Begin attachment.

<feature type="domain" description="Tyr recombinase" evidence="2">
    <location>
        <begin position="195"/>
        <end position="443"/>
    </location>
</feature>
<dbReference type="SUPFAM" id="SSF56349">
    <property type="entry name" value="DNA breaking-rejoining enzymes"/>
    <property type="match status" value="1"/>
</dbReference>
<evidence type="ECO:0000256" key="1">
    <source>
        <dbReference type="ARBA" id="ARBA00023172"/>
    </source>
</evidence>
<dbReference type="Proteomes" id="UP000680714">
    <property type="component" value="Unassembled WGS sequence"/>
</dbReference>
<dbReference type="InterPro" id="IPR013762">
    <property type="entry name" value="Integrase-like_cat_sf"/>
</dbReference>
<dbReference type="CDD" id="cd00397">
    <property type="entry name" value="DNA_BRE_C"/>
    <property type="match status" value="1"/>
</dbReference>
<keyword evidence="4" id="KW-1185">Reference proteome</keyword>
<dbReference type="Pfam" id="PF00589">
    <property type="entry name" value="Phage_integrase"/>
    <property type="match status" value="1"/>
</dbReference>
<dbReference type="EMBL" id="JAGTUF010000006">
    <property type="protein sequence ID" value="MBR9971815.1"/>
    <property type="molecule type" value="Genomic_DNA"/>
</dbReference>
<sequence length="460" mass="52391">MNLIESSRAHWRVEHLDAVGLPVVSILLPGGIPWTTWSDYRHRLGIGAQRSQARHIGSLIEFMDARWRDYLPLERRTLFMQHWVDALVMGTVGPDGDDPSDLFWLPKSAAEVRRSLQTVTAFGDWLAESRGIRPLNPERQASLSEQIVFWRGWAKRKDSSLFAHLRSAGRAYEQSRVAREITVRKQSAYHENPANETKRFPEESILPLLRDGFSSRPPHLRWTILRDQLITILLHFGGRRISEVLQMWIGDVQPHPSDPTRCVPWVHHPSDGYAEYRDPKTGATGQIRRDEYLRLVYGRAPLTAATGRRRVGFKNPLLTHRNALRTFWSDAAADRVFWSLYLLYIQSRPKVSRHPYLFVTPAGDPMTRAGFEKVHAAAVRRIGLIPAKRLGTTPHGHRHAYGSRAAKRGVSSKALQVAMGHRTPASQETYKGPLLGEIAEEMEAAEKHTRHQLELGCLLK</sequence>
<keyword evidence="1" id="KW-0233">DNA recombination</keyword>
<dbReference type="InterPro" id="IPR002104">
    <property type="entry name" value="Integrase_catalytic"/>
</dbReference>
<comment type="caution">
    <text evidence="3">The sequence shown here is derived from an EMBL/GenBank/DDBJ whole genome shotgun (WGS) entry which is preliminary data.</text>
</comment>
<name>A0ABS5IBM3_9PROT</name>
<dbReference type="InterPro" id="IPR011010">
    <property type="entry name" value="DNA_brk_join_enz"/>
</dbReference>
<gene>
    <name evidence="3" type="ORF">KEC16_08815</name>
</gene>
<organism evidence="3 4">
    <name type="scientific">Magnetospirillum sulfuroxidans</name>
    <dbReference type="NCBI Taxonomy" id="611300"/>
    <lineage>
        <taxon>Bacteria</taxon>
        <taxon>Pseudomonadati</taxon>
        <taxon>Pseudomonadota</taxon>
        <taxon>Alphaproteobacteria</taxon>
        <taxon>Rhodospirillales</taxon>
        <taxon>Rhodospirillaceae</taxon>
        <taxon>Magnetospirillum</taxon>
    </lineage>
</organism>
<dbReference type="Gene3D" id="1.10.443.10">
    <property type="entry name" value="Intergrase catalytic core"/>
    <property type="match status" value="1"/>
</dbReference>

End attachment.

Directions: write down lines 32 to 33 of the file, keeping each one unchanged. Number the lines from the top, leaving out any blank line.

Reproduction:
    <property type="protein sequence ID" value="MBR9971815.1"/>
    <property type="molecule type" value="Genomic_DNA"/>